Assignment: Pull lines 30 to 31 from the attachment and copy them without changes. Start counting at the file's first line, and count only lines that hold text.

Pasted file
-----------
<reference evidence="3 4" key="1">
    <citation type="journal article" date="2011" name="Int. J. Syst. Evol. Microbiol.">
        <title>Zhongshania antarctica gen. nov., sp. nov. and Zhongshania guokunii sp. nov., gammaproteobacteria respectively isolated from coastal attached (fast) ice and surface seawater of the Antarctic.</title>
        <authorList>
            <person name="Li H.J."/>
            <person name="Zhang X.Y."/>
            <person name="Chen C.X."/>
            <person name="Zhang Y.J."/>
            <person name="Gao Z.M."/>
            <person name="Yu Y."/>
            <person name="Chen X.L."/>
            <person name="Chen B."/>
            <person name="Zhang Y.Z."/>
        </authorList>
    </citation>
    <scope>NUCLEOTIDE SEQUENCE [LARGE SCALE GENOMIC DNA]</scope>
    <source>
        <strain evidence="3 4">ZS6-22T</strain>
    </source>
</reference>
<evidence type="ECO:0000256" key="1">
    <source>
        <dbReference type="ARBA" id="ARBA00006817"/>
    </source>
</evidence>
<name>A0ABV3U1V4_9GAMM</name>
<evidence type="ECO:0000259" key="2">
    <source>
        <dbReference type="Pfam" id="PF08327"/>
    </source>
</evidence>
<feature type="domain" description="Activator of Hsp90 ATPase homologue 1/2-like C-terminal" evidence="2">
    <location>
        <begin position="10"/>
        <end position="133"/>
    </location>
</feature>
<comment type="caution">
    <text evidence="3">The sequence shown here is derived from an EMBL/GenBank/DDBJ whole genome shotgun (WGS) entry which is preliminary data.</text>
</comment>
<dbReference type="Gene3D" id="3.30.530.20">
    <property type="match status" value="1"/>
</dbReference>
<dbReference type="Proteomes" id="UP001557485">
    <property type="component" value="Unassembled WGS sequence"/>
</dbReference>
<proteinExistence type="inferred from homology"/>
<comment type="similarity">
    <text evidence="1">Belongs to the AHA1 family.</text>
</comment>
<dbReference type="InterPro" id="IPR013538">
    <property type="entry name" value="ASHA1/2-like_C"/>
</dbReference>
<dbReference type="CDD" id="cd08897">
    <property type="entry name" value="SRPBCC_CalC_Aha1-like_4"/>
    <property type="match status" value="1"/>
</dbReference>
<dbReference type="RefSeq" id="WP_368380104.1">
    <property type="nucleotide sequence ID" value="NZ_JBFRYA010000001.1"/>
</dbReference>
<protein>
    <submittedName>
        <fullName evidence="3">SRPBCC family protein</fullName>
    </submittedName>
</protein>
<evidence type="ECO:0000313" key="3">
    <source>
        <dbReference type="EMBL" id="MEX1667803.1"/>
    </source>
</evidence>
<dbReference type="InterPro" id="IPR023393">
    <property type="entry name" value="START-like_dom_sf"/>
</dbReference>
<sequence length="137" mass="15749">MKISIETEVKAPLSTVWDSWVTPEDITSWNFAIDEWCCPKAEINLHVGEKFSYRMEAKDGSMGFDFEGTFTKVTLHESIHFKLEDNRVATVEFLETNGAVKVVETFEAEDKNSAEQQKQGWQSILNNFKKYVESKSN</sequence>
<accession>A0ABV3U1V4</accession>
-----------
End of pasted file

    </source>
</evidence>